Many major companies like CircuitCity and Linens 'n Things went bankrupt during the economic crisis of 2008-2009. These companies folded under high debt levels and a decline in sales. Just because some companies were able to survive the economic downturn of the past few years doesn't mean they are out of the woods yet. Companies like Blockbuster (NYSE:BBI) and Borders (NYSE:BGP) are going down with their industries, meaning that making drastic changes is their only option. Here are five major companies that are struggling - it is unlikely that all will survive.

In Pictures: The Biggest Bank Failures

The former king of video rentals is on life support. Blockbuster's shares are trading under 30 cents per share and the firm is saddled with debt. Blockbuster has over $963 million in debt. The company's biggest problem is that its business model no longer works. Blockbuster rose to prominence by renting videos and DVDs to customers from its traditional brick and mortar stores.

However, Netflix has become the new king of movie rentals with its DVD by mail strategy. To make matters worse, Redbox is quickly gaining market share with its $1 DVD rentals from kiosks set up at grocers, fast food chains and convenience stores. Blockbuster is trying to change its business by adopting a DVD rental kiosk model and offering mobile movies via smartphone. But unless Blockbuster can rid itself of its onerous debt burden, these changes may be too little, too late.

Rite Aid
Things haven't been right at Rite Aid (NYSE:RAD)in quite a long time. Rite Aid's biggest problem is that the drug store giant just doesn't make money. Rite Aid has been losing money and is expected to have negative earnings for the foreseeable future. Add in that Rite Aid has only $150 million in cash and more than $6 billion dollars in debt and you can see why the outlook isn't so rosy.

The ill-advised Brooks Eckerd acquisition has buried the company under a mountain of debt. Rite Aid has seen its same store sales decline for nine consecutive months. With Walgreens, CVS and Wal-mart all competing for pharmaceutical sales, it doesn't appear that there is any viable plan that can save Rite Aid. (For related reading, see Analyzing Retail Stocks.)

Borders Group
The printed book market just doesn't seem large enough for Borders anymore. Borders is the second-largest bookstore chain in the U.S. behind Barnes & Noble. Unfortunately for these companies, bookstore chains are going the way of the dinosaur with Amazon digitizing books and becoming the largest online seller of books in the United States. Borders is developing a Kobo e-reader to try and compete, but with e-book readers from Amazon, Apple and Barnes & Noble, Borders may be living on borrowed time.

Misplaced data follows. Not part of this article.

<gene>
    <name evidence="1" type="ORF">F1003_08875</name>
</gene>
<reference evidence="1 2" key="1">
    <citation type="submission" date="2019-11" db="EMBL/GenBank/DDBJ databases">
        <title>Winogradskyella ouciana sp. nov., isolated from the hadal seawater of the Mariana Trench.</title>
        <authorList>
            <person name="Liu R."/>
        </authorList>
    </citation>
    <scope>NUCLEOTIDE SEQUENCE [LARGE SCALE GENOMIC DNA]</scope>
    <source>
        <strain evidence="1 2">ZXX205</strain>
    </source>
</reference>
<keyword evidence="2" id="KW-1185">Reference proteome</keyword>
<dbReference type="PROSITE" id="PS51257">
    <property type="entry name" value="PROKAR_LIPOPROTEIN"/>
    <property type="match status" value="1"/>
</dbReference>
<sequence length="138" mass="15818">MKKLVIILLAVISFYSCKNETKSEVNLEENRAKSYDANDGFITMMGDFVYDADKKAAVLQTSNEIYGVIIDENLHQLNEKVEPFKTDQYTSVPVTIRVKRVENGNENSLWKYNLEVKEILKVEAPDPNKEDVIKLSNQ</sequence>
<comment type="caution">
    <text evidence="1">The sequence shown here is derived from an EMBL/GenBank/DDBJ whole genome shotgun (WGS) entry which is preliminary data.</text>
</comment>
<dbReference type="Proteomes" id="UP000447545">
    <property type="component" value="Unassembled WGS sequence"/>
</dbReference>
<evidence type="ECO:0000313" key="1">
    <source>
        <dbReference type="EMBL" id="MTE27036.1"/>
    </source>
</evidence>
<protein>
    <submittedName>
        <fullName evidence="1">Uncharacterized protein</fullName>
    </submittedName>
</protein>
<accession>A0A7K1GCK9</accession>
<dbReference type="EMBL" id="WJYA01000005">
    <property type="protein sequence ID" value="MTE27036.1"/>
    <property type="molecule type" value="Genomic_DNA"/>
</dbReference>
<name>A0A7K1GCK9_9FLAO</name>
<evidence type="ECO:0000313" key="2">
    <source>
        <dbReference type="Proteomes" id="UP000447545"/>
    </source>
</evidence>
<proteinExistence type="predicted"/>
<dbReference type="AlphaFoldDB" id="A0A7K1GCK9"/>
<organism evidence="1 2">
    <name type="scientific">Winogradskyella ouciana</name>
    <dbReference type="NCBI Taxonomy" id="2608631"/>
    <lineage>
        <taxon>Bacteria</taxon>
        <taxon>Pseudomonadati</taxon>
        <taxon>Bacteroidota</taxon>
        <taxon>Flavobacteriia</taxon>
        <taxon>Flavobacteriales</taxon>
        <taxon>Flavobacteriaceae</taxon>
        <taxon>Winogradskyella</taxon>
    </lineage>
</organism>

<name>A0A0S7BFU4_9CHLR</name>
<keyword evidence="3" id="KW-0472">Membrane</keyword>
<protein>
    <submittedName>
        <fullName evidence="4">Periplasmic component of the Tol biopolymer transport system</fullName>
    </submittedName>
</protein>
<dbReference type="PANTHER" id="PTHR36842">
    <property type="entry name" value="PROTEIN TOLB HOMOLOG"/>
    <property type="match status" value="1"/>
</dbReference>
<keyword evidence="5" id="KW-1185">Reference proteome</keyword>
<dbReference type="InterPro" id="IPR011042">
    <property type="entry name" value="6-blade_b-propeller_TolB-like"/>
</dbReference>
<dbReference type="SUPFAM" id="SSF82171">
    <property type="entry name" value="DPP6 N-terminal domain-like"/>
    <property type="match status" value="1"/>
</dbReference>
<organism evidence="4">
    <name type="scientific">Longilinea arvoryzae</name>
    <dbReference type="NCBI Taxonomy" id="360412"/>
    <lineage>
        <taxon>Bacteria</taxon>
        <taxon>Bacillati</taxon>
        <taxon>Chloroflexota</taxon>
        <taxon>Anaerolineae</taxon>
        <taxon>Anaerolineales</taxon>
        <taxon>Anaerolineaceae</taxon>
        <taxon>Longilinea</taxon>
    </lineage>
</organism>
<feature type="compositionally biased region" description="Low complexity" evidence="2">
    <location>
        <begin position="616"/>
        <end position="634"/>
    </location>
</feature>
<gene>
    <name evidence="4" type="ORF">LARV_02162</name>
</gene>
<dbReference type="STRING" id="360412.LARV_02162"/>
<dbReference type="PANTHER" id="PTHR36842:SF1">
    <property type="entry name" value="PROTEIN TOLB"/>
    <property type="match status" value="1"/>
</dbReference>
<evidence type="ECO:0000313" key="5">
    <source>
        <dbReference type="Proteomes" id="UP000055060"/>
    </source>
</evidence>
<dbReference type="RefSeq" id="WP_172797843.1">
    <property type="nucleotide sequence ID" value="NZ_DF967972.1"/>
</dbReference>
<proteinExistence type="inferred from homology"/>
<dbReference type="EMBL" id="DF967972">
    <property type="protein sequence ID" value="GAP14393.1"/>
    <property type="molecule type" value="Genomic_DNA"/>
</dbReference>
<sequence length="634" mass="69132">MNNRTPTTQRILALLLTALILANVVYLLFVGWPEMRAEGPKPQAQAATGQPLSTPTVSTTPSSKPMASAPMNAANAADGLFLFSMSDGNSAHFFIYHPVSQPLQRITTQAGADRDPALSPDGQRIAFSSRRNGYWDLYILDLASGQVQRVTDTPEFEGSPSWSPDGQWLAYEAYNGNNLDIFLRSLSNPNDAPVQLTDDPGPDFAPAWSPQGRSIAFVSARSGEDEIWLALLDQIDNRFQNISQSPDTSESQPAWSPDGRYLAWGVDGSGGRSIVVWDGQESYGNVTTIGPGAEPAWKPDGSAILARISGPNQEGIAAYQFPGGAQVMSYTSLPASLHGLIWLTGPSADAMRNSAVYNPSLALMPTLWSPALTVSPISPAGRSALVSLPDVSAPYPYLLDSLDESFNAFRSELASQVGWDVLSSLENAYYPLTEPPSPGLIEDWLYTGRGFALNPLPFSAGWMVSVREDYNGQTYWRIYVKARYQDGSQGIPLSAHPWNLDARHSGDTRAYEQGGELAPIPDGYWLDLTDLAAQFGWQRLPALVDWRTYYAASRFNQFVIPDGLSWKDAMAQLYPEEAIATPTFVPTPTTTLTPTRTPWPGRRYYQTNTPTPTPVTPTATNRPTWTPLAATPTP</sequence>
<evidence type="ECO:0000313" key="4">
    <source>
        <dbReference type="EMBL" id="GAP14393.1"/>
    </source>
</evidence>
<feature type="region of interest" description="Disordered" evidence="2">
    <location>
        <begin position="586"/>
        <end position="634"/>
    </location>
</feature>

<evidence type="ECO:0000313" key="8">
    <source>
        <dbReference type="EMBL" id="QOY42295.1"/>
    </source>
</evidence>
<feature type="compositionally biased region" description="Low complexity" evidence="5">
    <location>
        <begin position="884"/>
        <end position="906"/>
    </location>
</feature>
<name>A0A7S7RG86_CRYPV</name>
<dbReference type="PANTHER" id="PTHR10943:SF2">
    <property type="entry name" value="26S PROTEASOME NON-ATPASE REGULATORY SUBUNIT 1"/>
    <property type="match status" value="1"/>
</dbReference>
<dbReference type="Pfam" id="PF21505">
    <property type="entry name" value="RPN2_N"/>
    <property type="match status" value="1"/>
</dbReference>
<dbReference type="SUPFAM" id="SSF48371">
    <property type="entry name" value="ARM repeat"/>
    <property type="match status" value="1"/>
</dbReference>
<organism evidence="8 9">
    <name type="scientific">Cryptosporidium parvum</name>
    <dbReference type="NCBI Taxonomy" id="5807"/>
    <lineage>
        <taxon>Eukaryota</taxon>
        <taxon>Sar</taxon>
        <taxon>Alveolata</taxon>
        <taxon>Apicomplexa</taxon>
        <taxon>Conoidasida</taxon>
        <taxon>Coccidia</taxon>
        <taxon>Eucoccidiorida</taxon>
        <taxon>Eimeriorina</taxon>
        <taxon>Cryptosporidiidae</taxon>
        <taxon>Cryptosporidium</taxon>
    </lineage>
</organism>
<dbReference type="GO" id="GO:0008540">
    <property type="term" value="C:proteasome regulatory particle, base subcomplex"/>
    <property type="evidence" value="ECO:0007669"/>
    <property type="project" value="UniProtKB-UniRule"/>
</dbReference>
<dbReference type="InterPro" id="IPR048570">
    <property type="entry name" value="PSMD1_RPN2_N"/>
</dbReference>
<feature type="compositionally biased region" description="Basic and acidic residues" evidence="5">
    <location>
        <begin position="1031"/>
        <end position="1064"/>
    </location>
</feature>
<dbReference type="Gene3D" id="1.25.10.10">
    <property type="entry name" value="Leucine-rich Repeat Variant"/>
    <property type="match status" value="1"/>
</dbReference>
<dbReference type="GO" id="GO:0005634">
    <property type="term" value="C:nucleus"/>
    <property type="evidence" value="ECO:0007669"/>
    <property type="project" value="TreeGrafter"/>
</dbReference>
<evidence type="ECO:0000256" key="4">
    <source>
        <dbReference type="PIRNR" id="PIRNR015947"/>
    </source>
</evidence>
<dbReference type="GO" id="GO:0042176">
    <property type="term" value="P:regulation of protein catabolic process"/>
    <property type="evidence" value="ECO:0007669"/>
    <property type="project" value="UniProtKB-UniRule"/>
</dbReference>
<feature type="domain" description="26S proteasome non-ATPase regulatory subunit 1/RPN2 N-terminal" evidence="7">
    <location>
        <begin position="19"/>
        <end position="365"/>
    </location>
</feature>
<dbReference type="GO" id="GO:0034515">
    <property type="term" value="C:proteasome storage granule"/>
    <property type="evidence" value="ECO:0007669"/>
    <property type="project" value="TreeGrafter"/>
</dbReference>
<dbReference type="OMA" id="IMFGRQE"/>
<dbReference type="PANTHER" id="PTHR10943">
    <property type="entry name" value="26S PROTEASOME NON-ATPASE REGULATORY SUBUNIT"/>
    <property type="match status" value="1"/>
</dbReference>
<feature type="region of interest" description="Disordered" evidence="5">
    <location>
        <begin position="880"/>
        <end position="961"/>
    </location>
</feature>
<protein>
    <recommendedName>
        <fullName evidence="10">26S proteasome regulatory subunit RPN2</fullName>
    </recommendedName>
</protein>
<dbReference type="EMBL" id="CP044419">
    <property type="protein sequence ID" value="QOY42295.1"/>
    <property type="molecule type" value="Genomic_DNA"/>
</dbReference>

How troubled is Borders? The company's stock currently sells for under $2 dollars a share. Borders has to repay a $42.5 million dollar loan due on April 1. If Borders can raise this money, the bookstore chain still faces a $360 million dollar note payment due July 2011.

Perhaps the most damning sign was that the company's CEO left to take a job at a supermarket chain. The company's short-term hopes lie in getting creditors to refinance debts. The best hope for long-term survival is an acquisition by a larger bookstore chain like Barnes & Noble.

Palm (Nasdaq:PALM) was counting on the Pre and Pixi Plus to lead its resurgence back to the top of the smartphone market. Unfortunately for Palm, these two smartphones have failed to deliver. Although the initial response was good, Palm has been unable to sustain its momentum. Palm reported a non-GAAP net loss of $102 million last quarter. (Find out what these numbers really mean in How To Evaluate The Quality Of EPS.)

Palm has found it increasingly difficult to compete in the crowded smartphone market with Apple, Research in Motion and Google. Shares have been slaughtered, dropping 77% over the past six months to $3.75 – and this valuation may be overly generous. Some Wall Street analysts have valued the smartphone marker's shares as worthless and are speculating on a Palm bankruptcy.

So, what can Palm do to survive? Palm's best chances at a turnaround may be for a larger industry player like Nokia or Motorola to buy Palm out. Palm is burning through cash at an alarming rate and would need a technology company with deep pockets to keep them afloat.

YRC Worldwide